DIY Oil Changes
courtesy of Bob, The Auto Answer Man
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Oil and Filter Mileage Minder
I am going through a divorce, and I have never had to change the oil in my car before. I know it would be easier to have a mechanic do it for me, but money is very tight for me now. I don't mind getting dirty. I drive a 2000 VW Bug. Do you think this is something I can handle on my own? Do I just empty the oil and then replace it. Is this "safe" for me?
The first thing that I recommend is that you read the owner's manual that comes with your car. It will show you where all the key things are that you will need to know. For instance, you'll need to know the location of the dip stick to check the oil level, the location of the oil filler cap to add more oil, the location of the oil filter, and the location of the oil drain plug.
You will need to be under the car to be able to access the oil drain plug. With some cardboard on the ground (to catch any drips), place an oil catch pan under the oil pan. Now, loosen up the oil drain screw. Remember the "righty tighty, lefty loosey" rule. Turn right to make tight and turn left to make loose.
Slowly unscrew the drain screw. Before the screw is all the way out, you will notice some oil starting to come out. At this point, you can do one of two things: leave it like this (it will drain but will take more time) or carefully grab the screw with your fingers and manually turn in out the rest of the way. Please be aware that the oil behind it will want to push the drain screw out once it is free of the threads. Then, the oil will drain out very fast. This could get messy if your forearm gets in the way.
Now, while the oil is draining, you can remove the oil filter. On most cars, it is a spin on type of filter. You will need a tool specially designed for this job. There are several different types. There are some that are strap wrenches, some that look like big socket wrenches, and some are a specialty plier type. Any of these tools should be available at the store where you purchase the oil and filter. Ask the associate at the store for a recommendation. Personally, I recommend the socket type. However, there are many different size filters, so one socket will not work on all filters.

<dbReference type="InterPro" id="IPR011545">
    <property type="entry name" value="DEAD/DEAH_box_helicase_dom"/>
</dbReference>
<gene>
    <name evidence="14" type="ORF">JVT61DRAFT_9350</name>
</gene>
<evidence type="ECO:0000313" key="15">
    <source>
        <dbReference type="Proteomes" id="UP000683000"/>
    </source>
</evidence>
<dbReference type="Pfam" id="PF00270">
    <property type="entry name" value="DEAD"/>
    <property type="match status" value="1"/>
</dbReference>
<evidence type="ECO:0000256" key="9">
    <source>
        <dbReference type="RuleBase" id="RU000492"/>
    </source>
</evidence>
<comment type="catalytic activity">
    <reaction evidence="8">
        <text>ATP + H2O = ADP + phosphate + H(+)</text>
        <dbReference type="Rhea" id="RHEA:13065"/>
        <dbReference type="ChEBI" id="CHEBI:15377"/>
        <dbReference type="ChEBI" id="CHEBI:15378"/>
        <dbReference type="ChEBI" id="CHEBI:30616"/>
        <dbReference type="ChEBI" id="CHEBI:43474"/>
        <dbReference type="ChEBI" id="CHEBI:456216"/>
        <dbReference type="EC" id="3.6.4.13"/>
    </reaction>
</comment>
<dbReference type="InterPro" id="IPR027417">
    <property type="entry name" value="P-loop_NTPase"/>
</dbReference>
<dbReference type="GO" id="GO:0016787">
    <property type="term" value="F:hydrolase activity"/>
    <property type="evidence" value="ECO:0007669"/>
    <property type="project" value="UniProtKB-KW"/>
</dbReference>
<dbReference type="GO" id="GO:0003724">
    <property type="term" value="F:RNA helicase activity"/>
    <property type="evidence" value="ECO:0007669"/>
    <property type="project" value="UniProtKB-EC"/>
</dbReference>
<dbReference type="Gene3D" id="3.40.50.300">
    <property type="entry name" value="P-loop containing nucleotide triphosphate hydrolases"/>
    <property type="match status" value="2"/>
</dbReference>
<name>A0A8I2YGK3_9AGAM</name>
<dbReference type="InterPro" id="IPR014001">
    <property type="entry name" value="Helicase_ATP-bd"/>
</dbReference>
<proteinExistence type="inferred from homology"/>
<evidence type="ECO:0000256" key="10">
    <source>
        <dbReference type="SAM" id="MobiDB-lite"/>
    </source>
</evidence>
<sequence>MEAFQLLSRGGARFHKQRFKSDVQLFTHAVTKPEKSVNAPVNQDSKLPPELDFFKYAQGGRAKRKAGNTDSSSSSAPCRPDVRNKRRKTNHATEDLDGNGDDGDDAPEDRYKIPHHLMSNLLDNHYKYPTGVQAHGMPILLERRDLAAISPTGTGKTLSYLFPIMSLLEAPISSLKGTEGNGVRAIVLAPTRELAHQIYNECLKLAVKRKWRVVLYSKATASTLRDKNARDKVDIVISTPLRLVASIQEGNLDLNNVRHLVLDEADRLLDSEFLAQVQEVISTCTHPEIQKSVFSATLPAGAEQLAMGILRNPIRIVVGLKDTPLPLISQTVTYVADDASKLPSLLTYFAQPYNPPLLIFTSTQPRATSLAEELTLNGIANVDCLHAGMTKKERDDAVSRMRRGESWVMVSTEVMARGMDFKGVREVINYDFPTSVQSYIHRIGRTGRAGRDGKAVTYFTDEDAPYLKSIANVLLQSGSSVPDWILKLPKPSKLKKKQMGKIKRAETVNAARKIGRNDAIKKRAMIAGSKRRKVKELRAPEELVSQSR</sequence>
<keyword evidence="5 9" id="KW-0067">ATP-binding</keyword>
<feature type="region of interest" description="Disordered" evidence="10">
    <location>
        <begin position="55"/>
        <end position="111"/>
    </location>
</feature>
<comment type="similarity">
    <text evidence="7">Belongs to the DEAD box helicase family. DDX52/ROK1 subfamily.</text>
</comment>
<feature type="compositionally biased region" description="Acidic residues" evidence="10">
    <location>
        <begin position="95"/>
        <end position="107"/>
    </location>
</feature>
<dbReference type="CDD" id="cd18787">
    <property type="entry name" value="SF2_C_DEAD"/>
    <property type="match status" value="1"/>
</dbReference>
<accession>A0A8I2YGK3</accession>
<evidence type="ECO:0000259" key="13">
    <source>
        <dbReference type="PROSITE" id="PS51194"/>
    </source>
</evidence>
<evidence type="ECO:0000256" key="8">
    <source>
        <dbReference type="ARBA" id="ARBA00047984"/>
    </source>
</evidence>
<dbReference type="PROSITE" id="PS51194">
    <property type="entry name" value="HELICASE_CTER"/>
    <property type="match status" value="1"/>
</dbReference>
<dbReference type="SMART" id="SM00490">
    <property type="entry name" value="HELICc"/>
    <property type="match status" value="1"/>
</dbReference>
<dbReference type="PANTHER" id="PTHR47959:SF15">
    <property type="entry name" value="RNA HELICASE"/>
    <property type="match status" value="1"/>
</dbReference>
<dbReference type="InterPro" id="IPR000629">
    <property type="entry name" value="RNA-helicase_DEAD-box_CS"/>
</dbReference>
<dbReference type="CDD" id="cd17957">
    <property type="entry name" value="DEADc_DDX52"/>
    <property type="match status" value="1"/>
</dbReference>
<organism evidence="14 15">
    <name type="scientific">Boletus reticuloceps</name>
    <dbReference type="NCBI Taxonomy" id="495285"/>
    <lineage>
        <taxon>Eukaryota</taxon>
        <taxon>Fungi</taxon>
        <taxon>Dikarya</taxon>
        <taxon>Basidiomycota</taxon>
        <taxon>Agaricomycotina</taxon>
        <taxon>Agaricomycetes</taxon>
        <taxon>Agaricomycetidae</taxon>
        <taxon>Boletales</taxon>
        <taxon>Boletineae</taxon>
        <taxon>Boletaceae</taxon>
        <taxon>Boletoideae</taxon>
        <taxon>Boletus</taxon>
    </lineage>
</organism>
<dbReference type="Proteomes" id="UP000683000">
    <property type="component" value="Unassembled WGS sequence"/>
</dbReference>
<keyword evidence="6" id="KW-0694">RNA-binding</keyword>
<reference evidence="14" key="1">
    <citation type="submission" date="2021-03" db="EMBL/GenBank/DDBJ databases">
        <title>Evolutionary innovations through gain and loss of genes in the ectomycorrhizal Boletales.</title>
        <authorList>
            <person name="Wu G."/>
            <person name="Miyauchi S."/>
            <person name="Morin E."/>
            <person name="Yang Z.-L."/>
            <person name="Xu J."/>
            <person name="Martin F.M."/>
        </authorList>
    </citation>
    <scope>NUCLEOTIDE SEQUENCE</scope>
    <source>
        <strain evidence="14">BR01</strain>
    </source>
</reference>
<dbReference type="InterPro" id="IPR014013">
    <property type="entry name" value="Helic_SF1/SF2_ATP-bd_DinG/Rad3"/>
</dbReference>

Now, one thing to remember when removing the old filter is that it probably still has some old oil left in it. Therefore, some caution should be observed while removing the filter. Once the old filter is out, look at the location where the filter came from. You should see a large tube with threads on the outside. The filter threads to this.
Then, if you look closer to the engine, you should see a smooth surface all the way around where the filter touches the engine. Make sure that all of the old filter gasket was removed with the old filter. If any is left, the new filter will leak.
Once you are sure the area is clean and ready for the new filter, take some fresh oil and pour some into the filter. Then, take some fresh oil and smear it on the gasket. This will help the gasket and prevent it from tearing as you tighten the filter. Don't over-tighten the filter. Follow the instructions on your owners' manual. Just for reference, pre-filling the oil filter helps avoid dry starts from an empty filter.
Once you have the oil filter in place, go back to the drain pan. By now, it should be completely empty. Wipe the area with a dry cloth and then screw in the drain plug. Use a wrench to snug it tight. Don't force it. Once the drain plug is installed, you can pour the new oil in to the engine. Make sure you read the owner's manual to find out the correct amount and type of oil.
Before you start your car and drive away, make sure you check the dipstick to double-check the oil level and take your oil pan out from under the car! Also, after you've run it for a few minutes, stop the engine and peek under it to look for any oil leaks that might have developed. If you find any, you'll need to either tighten the oil drain plug or oil filter.
Bob, The Auto Answer Man
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